Head Lice Resistant To Commonly Used Insecticide
Head lice in the United States have become resistant to the
insecticide most commonly used to combat them, researchers at Harvard
University's school of public health say in a recently released
Richard Pollack and Andrew Spielman collected head lice from infested patients in Massachusetts and Idaho. The researchers then exposed the lice to progressively higher doses of permethrin--the active ingredient in the most commonly used anti-louse insecticide. Most of the lice collected were not killed by the insecticide, even when higher concentrations were used.
In comparison, the researchers also collected lice from patients on Borneo, an island where permethrin is rarely used to kill lice. The Bornean lice were quickly killed by permethrin.
The findings, which appear in the September issue of the Archives of Pediatric and Adolescent Medicine, have implications for the treatment of lice in the United States. Typically, if over-the-counter medication fails, patients seek prescription alternatives, many of which simply contain a higher level of permethrin.
"If you have head lice, and an over-the-counter medication containing permethrin doesn't solve your problem, then neither will a prescription for a higher dose," Mr. Pollack said in a written statement.
Alternatives to permethrin include other, more expensive insecticides containing lindane and malathion, both available only through prescription.
Concussions: Two or more concussions received while playing sports can weaken cognitive skills, according to a recently published study.
In addition, the researchers found that an athlete who sustains multiple concussions and has a learning disability suffers even worse long-term problems.
The findings were published in the Sept. 8 issue of The Journal of the American Medical Association. In a separate study in that issue, researchers say they found an estimated 63,000 cases of mild traumatic brain injury among high school varsity athletes, with football players accounting for more than 60 percent of the cases.
Mild traumatic brain injury, or concussion, is defined as traumatically induced alteration in mental status. It does not necessarily result in a loss of consciousness.
Michael W. Collins of the Henry Ford Health System, a medical center in Detroit, and his colleagues found poorer academic performance among those with learning disabilities and multiple concussions than in other groups. The researchers evaluated 393 football players from four universities between May 1997 and February of this year. They collected data on the players' academic and neurological histories.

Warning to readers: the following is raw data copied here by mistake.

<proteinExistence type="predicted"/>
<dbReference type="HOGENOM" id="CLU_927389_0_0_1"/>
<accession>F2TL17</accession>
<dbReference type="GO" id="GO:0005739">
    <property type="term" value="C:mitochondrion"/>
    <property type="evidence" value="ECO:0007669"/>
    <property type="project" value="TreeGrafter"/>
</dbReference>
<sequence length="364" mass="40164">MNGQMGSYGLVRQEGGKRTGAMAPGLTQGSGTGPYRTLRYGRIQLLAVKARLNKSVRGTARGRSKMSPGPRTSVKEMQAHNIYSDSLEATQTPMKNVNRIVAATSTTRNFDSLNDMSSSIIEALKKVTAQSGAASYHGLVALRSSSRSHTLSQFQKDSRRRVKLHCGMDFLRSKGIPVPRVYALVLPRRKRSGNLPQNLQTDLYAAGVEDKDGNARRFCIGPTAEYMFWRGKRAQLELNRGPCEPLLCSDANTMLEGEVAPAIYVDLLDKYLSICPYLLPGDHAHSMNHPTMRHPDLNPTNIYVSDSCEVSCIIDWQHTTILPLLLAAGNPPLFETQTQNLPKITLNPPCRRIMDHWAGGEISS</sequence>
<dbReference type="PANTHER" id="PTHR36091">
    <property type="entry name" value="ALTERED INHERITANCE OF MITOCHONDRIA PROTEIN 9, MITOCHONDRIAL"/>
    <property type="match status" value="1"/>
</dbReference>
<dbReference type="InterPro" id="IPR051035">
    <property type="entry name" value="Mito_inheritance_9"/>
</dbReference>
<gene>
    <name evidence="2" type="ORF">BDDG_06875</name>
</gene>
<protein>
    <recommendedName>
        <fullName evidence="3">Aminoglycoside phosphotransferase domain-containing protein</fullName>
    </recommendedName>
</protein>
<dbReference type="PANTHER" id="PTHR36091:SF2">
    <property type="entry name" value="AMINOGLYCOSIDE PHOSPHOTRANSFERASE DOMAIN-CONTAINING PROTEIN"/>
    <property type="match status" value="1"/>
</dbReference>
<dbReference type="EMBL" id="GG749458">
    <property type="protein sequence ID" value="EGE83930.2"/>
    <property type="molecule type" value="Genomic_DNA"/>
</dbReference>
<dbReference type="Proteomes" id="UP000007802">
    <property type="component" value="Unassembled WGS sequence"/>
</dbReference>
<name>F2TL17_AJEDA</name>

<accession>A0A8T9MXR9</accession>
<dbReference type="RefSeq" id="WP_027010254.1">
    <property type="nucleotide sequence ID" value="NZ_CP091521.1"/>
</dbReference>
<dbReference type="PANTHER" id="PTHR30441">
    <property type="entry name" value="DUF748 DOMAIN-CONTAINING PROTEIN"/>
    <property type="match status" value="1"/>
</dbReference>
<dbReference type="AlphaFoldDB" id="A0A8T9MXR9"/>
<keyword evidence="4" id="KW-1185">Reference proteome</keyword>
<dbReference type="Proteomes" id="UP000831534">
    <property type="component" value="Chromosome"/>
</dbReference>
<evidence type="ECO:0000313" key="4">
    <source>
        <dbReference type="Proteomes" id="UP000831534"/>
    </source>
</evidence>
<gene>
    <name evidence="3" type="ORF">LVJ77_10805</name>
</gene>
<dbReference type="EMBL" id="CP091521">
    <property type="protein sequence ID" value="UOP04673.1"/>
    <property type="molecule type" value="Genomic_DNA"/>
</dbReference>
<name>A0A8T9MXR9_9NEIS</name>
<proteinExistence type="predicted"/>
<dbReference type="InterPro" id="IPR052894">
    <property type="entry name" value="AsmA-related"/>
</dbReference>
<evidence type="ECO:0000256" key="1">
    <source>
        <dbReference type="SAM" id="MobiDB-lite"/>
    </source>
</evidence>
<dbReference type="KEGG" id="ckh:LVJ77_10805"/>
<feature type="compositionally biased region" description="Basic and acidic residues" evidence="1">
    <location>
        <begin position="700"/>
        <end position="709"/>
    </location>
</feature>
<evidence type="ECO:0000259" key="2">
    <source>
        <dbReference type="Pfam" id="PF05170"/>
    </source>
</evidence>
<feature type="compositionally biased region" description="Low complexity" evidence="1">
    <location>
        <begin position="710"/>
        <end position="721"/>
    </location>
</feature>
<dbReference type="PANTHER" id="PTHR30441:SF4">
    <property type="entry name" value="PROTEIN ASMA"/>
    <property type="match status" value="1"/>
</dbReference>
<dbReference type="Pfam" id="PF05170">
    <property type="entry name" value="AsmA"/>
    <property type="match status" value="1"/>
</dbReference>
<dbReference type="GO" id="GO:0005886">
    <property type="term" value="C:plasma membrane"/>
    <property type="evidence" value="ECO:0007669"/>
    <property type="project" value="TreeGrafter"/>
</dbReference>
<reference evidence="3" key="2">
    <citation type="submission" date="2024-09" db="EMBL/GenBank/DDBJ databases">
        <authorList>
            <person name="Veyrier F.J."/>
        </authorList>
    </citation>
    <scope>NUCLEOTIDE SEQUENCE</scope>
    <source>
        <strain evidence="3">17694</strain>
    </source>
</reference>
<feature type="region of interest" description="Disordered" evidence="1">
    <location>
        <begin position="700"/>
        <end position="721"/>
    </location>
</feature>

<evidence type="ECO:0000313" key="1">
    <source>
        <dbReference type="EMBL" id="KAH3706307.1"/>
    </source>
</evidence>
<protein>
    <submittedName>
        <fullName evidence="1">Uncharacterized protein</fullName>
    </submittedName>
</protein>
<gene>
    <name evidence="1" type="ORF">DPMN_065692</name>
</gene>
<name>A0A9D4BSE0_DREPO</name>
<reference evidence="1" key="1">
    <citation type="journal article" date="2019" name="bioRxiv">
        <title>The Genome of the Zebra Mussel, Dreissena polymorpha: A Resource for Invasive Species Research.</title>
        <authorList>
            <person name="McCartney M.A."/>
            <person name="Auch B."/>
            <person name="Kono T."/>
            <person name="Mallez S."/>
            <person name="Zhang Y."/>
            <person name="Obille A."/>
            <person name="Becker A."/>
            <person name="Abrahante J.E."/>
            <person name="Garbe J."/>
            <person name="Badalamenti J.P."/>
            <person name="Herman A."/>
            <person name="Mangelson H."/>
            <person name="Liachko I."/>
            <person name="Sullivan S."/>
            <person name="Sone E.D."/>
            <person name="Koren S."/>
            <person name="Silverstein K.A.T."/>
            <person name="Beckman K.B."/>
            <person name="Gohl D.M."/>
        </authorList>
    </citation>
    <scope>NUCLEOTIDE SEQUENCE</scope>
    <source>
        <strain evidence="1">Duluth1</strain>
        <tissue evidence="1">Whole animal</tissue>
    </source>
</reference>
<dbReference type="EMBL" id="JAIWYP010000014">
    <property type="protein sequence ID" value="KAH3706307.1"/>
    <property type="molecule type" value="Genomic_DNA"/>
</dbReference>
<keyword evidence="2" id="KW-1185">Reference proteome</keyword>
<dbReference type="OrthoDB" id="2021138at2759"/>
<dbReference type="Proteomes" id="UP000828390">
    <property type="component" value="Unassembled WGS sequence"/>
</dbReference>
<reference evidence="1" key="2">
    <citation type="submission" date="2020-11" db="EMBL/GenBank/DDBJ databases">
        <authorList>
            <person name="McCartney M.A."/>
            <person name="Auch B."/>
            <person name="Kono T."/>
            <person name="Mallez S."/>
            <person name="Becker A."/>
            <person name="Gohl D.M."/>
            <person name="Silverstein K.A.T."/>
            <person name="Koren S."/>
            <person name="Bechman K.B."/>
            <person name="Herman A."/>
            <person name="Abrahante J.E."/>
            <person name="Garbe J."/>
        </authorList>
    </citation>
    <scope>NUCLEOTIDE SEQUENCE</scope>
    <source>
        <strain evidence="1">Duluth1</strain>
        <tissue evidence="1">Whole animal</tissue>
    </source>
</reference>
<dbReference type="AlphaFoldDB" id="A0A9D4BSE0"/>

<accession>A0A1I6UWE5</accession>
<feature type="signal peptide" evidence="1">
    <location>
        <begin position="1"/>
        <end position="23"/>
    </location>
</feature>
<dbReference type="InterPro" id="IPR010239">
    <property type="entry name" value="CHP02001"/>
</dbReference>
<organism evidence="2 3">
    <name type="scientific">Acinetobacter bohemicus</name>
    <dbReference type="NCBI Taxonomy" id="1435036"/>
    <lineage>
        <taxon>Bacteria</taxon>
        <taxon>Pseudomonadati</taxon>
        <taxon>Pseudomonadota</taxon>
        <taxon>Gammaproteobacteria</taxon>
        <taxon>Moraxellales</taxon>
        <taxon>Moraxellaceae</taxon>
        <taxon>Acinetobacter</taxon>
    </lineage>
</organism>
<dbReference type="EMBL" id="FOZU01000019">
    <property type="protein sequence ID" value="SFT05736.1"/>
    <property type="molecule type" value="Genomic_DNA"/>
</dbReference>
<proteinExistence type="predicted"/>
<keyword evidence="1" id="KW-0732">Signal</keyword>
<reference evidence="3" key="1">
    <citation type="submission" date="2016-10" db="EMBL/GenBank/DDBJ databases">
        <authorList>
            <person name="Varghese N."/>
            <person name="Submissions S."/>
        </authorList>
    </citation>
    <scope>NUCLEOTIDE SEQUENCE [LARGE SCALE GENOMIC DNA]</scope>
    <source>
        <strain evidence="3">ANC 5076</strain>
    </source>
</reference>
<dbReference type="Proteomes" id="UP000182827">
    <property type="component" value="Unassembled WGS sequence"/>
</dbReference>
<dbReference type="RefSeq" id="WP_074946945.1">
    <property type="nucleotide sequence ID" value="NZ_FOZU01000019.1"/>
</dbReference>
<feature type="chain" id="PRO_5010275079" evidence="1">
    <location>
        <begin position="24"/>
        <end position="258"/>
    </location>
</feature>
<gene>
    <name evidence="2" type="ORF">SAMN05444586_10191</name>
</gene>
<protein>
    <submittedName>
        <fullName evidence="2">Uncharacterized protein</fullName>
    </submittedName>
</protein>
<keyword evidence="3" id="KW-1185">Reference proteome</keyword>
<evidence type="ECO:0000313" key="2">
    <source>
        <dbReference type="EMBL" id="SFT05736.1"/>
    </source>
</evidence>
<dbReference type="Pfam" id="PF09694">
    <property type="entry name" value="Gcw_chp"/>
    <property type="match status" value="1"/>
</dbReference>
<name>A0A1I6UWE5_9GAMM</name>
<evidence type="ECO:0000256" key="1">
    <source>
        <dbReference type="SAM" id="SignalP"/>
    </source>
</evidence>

The prevalence of a learning disability--which was defined as difficulties in the acquisition and use of listening, writing, reading, reasoning, or mathematical ability--was 13.5 percent overall. Of those with no history of concussion, 10 percent had a diagnosed learning disability; of those who had experienced at least one concussion, 14.7 percent had a learning disability. Of those who had experienced multiple concussions, 19 percent had a learning disability.
"Despite high prevalence and potentially serious outcomes, research on the subject is lacking," the authors write.
In the second study, researcher John W. Powell examined the frequency patterns for concussions among boys and girls in football, soccer, basketball, softball, baseball, field hockey, volleyball, and wrestling. The study at 235 high schools between the 1995-96 and 1996-97 school years found that there were incidences of concussion in each of the sports.
Violence Study: Real-life exposure to violence, lack of parental monitoring, and television viewing all have a significant impact on a child's behavior, a new report says.
Researchers at Case Western Reserve University used an anonymous self- reporting questionnaire administered to 2,245 students in grades 3-8. The subjects ranged in age from 7 to 15, and 51 percent were boys. The breakdown by race was 57 percent white, 33 percent black, 5 percent Hispanic, and 4 percent "other." Percentages were rounded.
The students were asked a series of questions: whether they had experienced or witnessed an act of violence in the past year; whether they had had exposure as a victim or witness to violence at any time; to what degree parents were aware of the youngsters' daily activities and friends; how much television they watched per day; and how often they had engaged in a violent act during the past year.
The researchers found that the amount of exposure to violence and parental monitoring had the most influence on children's behaviors, with television viewing coming in a distant but significant third, said Mark I. Singer, the lead author and a professor of social work at Case Western in Cleveland.
"Our findings underscore the importance of parental monitoring of children because low parental monitoring was a primary contributor to children's reports of engaging in violent behavior," the authors write.
"Parents can do something to help their children behaviorally," Mr. Singer said last week.
The researchers' findings appear in this month's issue of Pediatrics.
- -Adrienne D. Coles firstname.lastname@example.org
Vol. 19, Issue 7, Page 13